The illness appears fully formed. Like fruit; green, still hard and hanging at the top of an unlikely tree. The doctors nod at their charts, the X-rays, and intermittently at the boy. He is so young, the men with the charts say. Newly formed, a child, how can they take that innocence away, or – looking at the boy’s father – how can they break that fragile spell of hope hanging over his face?
Sometime later, another doctor tells the boy about his condition. And about what to expect.
The diagnosis is a big, big word. Or it is two big words, either way they do not register in the boy’s mind as much as the explanation the doctor gives, with his gentle voice and brown, rubbery hands.
Think of a river, the doctor says. It is running its course, unobstructed, moving freely as rivers do. Then, someone rolls a boulder near it. Not enough that it touches the river, but very, very close. Over time, the boulder gathers moss, debris, it swells and its sides begin to eat into the river.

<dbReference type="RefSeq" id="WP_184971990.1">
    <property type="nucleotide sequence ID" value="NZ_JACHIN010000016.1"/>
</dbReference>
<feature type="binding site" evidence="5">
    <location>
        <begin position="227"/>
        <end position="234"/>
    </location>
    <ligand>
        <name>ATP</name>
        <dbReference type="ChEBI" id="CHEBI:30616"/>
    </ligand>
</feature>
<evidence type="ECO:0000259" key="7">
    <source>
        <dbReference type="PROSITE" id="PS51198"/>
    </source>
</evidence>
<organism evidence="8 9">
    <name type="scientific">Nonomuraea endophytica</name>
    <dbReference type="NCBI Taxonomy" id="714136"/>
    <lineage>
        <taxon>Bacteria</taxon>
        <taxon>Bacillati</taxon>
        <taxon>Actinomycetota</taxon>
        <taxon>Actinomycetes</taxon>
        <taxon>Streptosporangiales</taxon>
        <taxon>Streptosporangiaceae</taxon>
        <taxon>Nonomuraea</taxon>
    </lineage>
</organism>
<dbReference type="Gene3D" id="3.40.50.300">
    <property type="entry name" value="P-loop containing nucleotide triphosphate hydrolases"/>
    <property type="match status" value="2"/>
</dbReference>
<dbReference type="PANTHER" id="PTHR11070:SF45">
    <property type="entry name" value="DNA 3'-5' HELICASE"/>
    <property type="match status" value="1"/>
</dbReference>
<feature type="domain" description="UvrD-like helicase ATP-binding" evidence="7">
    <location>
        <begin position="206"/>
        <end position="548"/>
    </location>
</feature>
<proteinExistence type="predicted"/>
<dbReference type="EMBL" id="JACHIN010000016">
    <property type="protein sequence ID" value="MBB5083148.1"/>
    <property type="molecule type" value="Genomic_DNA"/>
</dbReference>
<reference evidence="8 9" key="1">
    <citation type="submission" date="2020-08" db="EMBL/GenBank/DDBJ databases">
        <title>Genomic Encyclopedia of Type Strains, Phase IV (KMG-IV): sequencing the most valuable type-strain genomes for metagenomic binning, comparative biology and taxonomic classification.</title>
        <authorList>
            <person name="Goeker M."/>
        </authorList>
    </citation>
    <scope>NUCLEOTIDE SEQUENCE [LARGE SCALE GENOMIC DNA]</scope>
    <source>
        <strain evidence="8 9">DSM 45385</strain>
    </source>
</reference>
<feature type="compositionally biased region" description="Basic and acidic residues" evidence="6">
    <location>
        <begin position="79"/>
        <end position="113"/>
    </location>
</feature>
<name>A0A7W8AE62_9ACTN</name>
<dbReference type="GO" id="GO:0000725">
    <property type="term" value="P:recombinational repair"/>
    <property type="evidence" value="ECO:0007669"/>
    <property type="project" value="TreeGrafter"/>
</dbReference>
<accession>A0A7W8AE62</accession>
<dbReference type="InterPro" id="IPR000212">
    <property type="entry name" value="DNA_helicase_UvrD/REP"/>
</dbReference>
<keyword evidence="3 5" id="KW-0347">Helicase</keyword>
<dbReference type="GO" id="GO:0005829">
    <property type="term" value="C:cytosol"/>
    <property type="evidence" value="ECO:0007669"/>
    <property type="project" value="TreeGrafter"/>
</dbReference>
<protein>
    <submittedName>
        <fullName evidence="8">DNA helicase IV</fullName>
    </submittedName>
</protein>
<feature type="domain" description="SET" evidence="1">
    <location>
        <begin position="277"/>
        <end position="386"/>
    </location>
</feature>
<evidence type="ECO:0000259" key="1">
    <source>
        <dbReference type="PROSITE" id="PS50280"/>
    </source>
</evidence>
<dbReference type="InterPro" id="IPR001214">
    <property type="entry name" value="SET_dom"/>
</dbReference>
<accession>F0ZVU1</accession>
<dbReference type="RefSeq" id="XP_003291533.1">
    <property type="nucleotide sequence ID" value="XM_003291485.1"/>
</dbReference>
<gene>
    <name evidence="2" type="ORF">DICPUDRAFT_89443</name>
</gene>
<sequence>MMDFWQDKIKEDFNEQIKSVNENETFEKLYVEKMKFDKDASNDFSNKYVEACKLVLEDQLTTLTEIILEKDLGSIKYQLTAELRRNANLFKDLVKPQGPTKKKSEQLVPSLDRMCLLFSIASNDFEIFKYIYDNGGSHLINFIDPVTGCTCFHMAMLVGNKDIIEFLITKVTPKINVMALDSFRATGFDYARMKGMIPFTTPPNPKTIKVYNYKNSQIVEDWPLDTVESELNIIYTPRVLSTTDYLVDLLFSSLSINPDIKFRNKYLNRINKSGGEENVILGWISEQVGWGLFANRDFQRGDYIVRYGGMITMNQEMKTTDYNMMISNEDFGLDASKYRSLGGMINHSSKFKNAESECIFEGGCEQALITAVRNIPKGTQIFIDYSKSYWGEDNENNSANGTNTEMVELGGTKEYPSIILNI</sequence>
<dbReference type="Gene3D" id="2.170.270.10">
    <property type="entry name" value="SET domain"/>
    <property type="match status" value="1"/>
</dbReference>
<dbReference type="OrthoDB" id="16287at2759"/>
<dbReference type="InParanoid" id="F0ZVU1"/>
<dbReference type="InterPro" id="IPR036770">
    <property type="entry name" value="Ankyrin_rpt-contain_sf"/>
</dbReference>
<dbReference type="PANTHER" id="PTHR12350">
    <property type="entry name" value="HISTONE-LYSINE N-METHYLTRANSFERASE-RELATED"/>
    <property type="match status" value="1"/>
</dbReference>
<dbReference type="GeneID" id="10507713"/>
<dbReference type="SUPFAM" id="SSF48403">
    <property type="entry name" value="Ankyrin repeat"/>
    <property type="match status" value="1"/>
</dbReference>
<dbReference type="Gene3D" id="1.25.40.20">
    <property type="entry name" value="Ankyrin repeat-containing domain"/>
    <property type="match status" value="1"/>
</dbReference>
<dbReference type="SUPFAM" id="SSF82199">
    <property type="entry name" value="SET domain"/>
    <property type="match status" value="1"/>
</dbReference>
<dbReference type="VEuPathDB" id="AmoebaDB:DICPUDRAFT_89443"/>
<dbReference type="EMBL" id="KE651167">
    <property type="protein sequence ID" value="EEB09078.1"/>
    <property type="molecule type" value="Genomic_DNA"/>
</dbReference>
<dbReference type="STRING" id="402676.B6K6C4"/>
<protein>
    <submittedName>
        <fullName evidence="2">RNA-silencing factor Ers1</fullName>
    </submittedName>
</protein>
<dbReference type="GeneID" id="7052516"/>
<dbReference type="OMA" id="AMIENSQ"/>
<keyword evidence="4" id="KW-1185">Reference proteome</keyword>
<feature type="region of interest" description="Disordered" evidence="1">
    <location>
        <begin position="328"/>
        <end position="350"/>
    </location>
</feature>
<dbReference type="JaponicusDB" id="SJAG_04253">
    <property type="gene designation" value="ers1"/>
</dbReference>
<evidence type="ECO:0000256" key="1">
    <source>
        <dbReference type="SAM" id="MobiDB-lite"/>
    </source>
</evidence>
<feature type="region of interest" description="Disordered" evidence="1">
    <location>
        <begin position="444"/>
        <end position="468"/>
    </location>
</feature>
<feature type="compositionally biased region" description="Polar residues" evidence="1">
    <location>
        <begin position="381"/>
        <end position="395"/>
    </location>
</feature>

This is where the doctor pauses, to ask the boy if he understands.
Is this clear to you so far? Because this is the important point: we cannot remove the boulder without hurting the river, causing more damage than even the boulder could do. We also cannot sit down and watch – the boulder could break off and poison other rivers too.
A decision has to be made.
The doctor turns to the boy’s father; a man with newly sprouted grey hairs, dirt under his nails and a jacket that looks unwashed.
But what do we do? What? the father asks.
A terrible question, the boy thinks.
Because the answer does not matter. What do we do? As though one has a real choice in the outcome: the decision of what death to choose. It is as pointless as asking who rolled the boulder there in the first place. Who sets out to kill a river?
Does an answered why change the outcome?
The boy looks outside his hospital window, his breathing heavy and laboured in his ears, the tree outside bare of flowers, of fruit. It has only its tiny leaves.
For a moment the boy forgets the story about boulders, rivers. He forgets his father’s worried face. Instead, he thinks about that cyclical thing: the tree that had its flowers broken off, now with its new leaves, giving it all another try.